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Homework Help: Wave function in Infinite/Finite Potential Wells

  1. Feb 14, 2014 #1
    1. The problem statement, all variables and given/known data
    What is the functional form of the wave function in the ground state in the
    five regions x<0, 0<x<a, a<x<b, b<x<L, and x>L?

    I've attached the picture of the potential well as well here: Screen Shot 2014-02-14 at 6.05.31 PM.png

    2. Relevant equations

    Schrodinger time independent equation

    3. The attempt at a solution

    I understand that for x < 0 and x > L, ψ = 0 because there's no possibility of the particle being there.

    And then between a and b: ψ = A*sin(kx) + B *cos(kx) where k = √(2mE)/(hbar)2

    It's between 0 < x < a and b < x < L that I'm having issues. Can anyone point me in the right direction?

  2. jcsd
  3. Feb 14, 2014 #2
    So remember how you get k in the first place in the region where the potential is 0:


    The solution comes from 'guessing' [itex]ψ = A\sin(kx) + B\cos(kx)[/itex], and plugging this into the differential equation and algebraically solving for k.

    Now consider the regions where [itex]V=U_0[/itex]



    Notice how this is the same equation as above, the only difference being [itex]E-U_0[/itex] instead of [itex]E[/itex].

    At this point you just assume a similar solution for [itex]\psi[/itex] in the two regions with potential [itex]U_0[/itex] as you did with in the 0 potential region. Note however that the coefficients infront of the sines and cosines in each of the 3 regions are different in each region; to solve for each one continuity conditions, boundry values and normalizationmust be applied.
  4. Feb 14, 2014 #3


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    You should consider if the the ground state wavefunction will be sinusoidal or exponential in regions 0<x<a and b<x<L.
  5. Feb 15, 2014 #4
    So I get that it will be the same as the function for a < x < b except that the constants in front of the sine/cosine will be different and k = √2m(E - Uo)/ (hbar)2?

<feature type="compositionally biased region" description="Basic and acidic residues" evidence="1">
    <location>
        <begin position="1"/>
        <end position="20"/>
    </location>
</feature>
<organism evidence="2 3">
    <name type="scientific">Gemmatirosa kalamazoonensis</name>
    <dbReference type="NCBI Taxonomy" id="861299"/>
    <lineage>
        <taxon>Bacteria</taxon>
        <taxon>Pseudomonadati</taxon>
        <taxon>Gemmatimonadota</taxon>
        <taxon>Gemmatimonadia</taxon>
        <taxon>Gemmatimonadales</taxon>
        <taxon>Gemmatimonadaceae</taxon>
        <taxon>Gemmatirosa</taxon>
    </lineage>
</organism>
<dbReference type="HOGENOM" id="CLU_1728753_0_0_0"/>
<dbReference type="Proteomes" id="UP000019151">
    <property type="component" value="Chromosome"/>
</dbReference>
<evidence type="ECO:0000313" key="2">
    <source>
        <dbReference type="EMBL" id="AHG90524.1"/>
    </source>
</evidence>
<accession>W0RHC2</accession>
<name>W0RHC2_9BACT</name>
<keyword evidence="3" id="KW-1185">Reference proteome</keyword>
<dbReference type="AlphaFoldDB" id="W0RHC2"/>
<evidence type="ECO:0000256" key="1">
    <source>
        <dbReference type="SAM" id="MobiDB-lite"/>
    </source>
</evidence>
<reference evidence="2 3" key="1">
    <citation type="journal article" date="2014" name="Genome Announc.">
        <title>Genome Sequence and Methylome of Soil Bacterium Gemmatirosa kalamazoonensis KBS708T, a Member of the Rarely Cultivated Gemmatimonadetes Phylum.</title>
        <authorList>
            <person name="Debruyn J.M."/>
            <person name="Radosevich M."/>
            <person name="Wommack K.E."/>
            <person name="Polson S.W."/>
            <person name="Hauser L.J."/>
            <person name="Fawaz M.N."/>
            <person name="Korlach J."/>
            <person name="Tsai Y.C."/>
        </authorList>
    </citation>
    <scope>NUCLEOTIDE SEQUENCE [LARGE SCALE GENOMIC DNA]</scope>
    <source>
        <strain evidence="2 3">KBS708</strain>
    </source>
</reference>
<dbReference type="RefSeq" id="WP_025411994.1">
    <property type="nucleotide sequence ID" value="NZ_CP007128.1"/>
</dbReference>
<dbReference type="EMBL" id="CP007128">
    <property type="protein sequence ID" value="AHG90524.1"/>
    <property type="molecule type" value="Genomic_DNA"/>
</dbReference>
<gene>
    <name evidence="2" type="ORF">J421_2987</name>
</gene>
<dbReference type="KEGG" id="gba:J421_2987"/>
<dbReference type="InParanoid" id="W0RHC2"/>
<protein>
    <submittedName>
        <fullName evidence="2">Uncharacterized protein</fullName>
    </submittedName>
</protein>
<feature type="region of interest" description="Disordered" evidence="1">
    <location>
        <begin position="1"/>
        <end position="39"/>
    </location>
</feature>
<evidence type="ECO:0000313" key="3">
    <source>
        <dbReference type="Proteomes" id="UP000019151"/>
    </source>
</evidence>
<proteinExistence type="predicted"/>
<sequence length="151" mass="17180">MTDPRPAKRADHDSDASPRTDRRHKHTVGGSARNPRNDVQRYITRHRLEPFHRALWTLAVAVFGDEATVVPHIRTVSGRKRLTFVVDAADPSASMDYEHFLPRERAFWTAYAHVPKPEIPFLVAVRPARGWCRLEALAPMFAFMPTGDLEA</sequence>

Is that right?
  6. Feb 15, 2014 #5


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    Maybe, maybe not. Did you consider what TSny said? How did you conclude the wave function would sinusoidal and not exponential in that region?
  7. Feb 15, 2014 #6
    The others have a point; the solutions you 'should' assume had the form


    For some z that may end up being real, imaginary or complex; this is how you get the original ('particle in a box') solution in the first place.
  8. Feb 16, 2014 #7
    Okay I think I see that. But how do we determine if the wavefunction will be sinusoidal or exponential?
  9. Feb 16, 2014 #8


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    Recall the finite square well problem. What is the condition to get exponential behavior of the wavefunction outside the well?
  10. Feb 16, 2014 #9
    Oh I see. So if the particle is bound by the potential, we know V > E, so we "guess" the exponential solution. But if the particle is free and E > V, then we guess the sinusoidal solution? Is that the correct interpretation?
  11. Feb 16, 2014 #10


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    Yes, although I wouldn't say it involves "guessing". If you study the form of the Schrodinger equation for the case where Vo > E, then you can see that the solution must be exponential. (But maybe you're using "guessing" more loosely.) Anyway, you're on the right track!
  12. Feb 17, 2014 #11
    Ah, yes, I'm using "guessing" in the the sense that as I'm learning differential equations, the book tells us to "guess" solutions to the second order differential equations. It's not really guessing, but I've gotten used to the term.

    Thanks so much!
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